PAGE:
Italian Paleography


Chicago, Newberry Wing MS ZW 1 .581
Notarial Certificate Concerning the Legitimation of Marco Negroponte, Issued in Venice, 1581
Venice, 1581

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This document is a manuscript notarial certificate concerning the legitimation of Marco Negroponte, signed by the notary Marcus Antonius de Cavaneis in 1581. It is a folded insert in the front of a certified copy of privilege issued to Jacobus Superantio in Prague in 1561 by the Holy Roman Emperor Ferdinand I. The majority of the book itself is the copy of the privilege, written very neatly in Latin in a clear hand. The most notable features of the central vellum manuscript book are the three beautifully illuminated pages that follow the folded insert. We cannot know how or why the notarial certificate wound up added to the front of this book––it is intriguing to note that the very last page of the book reverts back to the hand from the certificate and bears the same notarial mark of Marcus Antonius Cavaneis.

The certificate folds out of the book to roughly the size of four folios. The hand of the notary is larger and slightly less uniform than the concise Latin used for the copy of privilege, although Cavaneis’ writing is still quite clear. Many of the letters are flourished. The document is concerned with the legitimation of Marco Negroponte, who “may or may not” be the son of Andrea Negroponte, himself “the son of Jacob, citizen of Venice.” Whether or not Marco is Andrea’s son (and this uncertainty is repeated several times throughout the document, to emphasize that it does not matter whether or not Marco is Andrea’s biological son), Andrea is making Marco his heir. Marco has always been a part of the family, the obedient son in all ways, and taken care of Andrea and his affairs. The notarial language emphasizes that this is a legal, un-coerced act on Andrea’s part, that the title of heir and the properties are “freely donated, yielded, and given over”––this legitimation is witnessed by Cavaneis, the “public person here present,” and affixed with his notarial seal, and it is to be recognized “in every place, reason, and condition” henceforth. Andrea Negroponte had considerable property to be allocated, including twenty-one fields, a house of stone with roof tiles, an oven, a well, and a garden––the provenance of these possessions before Andrea acquired them is also described by Cavaneis.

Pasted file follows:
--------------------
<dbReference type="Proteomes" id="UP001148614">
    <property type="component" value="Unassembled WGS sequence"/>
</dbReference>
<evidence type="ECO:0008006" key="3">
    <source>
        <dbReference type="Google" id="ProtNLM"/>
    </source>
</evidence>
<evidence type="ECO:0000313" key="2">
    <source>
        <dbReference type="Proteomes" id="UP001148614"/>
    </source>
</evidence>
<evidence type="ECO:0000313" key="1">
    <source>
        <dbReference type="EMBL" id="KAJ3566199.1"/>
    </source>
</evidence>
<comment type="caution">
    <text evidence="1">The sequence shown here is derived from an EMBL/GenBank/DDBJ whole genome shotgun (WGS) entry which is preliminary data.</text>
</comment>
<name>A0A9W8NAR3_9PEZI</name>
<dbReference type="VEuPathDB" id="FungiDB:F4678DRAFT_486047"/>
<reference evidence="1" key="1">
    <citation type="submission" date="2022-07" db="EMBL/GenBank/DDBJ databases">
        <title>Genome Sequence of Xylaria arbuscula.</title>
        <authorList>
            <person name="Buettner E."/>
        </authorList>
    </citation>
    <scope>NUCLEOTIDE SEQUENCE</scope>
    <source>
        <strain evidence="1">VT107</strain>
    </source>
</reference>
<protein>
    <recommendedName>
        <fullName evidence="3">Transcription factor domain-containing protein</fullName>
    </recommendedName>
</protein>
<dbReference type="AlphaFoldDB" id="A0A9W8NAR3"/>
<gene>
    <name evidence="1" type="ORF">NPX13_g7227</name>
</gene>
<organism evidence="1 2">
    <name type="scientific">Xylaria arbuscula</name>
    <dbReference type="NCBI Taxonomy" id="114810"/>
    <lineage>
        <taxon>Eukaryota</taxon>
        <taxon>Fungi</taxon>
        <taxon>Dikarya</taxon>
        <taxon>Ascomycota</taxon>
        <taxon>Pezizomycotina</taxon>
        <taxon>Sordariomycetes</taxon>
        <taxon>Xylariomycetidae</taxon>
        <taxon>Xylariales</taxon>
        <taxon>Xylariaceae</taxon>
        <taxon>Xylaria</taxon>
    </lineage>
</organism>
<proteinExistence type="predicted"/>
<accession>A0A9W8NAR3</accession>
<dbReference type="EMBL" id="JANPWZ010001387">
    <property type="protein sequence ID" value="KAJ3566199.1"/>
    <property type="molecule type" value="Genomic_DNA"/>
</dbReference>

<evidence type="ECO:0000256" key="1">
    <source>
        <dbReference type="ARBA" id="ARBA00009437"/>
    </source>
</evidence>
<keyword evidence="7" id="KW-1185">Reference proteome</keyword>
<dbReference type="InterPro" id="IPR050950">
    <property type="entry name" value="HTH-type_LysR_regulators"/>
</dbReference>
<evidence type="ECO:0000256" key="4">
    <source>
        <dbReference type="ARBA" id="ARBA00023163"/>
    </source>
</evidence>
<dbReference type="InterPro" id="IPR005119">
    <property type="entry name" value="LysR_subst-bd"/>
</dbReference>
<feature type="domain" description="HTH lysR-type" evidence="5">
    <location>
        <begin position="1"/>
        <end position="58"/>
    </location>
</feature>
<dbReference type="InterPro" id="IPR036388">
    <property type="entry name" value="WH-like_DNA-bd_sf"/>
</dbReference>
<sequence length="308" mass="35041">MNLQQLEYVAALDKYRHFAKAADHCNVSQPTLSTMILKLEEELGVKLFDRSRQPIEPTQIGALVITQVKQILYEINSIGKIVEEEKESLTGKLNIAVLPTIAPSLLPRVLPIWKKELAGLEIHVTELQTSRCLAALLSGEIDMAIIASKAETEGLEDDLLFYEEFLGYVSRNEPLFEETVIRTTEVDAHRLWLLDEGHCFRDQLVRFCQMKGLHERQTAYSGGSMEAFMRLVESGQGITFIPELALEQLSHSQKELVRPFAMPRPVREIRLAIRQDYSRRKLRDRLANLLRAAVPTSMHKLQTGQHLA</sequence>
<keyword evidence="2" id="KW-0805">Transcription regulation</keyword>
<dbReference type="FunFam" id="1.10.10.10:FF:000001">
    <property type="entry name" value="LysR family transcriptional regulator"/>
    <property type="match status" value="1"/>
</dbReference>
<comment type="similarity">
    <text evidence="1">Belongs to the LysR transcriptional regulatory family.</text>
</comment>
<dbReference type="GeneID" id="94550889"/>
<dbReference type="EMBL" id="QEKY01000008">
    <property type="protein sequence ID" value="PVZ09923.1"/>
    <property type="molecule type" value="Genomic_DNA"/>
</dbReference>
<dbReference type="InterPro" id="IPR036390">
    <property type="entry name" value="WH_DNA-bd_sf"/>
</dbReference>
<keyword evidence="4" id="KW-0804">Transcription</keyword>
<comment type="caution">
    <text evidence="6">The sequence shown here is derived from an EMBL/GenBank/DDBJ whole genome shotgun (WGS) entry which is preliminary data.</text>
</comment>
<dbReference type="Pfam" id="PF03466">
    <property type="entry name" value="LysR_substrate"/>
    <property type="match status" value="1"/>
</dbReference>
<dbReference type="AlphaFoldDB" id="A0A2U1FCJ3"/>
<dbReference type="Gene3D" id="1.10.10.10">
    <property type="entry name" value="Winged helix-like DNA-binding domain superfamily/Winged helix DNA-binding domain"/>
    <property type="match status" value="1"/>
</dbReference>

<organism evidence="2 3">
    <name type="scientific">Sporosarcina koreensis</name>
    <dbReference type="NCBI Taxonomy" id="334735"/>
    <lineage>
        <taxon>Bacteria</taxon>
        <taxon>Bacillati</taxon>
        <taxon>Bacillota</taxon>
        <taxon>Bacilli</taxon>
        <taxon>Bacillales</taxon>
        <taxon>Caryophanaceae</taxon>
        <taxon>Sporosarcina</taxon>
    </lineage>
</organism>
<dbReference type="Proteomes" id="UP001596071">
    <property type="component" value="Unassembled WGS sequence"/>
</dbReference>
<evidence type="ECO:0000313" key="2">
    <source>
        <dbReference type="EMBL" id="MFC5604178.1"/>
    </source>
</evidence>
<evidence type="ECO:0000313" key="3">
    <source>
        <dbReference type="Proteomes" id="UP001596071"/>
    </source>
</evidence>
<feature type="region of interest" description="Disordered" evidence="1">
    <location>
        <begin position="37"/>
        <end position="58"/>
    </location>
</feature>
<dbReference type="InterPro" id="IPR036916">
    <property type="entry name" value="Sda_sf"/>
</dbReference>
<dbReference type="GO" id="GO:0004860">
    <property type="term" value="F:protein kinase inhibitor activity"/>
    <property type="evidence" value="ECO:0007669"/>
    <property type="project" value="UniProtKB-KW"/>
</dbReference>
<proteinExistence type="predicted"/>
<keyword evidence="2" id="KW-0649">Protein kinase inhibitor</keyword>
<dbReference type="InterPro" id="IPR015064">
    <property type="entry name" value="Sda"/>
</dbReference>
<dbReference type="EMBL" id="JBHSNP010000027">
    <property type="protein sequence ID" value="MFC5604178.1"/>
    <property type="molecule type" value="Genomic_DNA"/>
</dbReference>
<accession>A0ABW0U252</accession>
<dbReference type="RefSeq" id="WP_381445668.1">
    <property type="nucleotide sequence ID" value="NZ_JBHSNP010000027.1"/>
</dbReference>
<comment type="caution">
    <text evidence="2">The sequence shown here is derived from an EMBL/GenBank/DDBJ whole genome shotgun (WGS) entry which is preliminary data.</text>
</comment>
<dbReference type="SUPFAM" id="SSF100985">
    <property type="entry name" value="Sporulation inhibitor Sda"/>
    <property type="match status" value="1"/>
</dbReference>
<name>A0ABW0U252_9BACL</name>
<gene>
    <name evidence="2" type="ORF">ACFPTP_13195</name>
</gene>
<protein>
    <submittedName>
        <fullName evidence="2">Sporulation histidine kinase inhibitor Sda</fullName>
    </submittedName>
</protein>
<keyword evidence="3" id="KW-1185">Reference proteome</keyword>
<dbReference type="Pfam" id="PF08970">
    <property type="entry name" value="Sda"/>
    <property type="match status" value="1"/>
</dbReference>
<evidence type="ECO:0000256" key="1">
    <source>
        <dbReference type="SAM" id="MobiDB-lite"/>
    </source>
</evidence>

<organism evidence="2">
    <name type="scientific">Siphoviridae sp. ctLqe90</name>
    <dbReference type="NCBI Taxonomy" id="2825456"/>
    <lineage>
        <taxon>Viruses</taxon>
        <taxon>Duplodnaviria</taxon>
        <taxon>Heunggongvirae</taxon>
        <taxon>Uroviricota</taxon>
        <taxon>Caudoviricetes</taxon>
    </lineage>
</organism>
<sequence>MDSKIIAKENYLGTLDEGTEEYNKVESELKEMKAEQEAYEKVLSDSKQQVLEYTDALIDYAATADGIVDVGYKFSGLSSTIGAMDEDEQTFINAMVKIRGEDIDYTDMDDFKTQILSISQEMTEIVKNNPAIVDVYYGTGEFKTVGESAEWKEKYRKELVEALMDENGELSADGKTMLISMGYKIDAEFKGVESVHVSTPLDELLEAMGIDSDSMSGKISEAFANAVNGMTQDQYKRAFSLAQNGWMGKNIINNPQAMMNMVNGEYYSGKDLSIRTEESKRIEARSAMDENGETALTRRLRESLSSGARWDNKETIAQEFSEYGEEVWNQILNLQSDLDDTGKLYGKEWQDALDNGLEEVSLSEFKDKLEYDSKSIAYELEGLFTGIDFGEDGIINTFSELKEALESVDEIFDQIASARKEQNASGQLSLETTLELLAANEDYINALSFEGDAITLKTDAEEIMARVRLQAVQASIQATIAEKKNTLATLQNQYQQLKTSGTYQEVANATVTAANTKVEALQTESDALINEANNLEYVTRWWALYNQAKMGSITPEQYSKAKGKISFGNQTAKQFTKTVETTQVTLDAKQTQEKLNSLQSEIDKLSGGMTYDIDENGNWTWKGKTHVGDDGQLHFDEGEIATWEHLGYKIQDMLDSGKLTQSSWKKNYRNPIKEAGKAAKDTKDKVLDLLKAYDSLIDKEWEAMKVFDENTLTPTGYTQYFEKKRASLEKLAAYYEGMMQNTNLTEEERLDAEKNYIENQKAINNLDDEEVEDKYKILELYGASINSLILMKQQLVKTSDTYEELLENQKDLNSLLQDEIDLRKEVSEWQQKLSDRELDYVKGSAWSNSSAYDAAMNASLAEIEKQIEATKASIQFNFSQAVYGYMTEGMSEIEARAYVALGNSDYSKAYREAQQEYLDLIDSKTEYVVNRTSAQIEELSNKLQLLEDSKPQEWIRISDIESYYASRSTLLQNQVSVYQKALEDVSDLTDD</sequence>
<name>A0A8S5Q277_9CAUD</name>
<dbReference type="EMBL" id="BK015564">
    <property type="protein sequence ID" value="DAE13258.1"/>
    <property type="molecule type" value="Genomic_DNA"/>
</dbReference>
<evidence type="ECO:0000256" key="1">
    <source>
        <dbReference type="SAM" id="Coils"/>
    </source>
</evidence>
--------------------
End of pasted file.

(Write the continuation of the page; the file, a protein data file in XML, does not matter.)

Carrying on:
Italica dal tracciato contrastato, densa di abbreviazioni tecniche e di elementi decorativi accessori.
Da notare: la e con tratto mediano obliquo verso l’alto concluso da bottone o ricciolo (r. 2: el); la u/v iniziale con primo tratto curvo verso destra e che ritorna poi verso sinistra (r. 2: volendo); la z con ultimo tratto molto sviluppato sotto il rigo (r. 8: pozzo); il legamento ol (r. 19: fioli).

Selected Bibliography:

Item fully digitized here.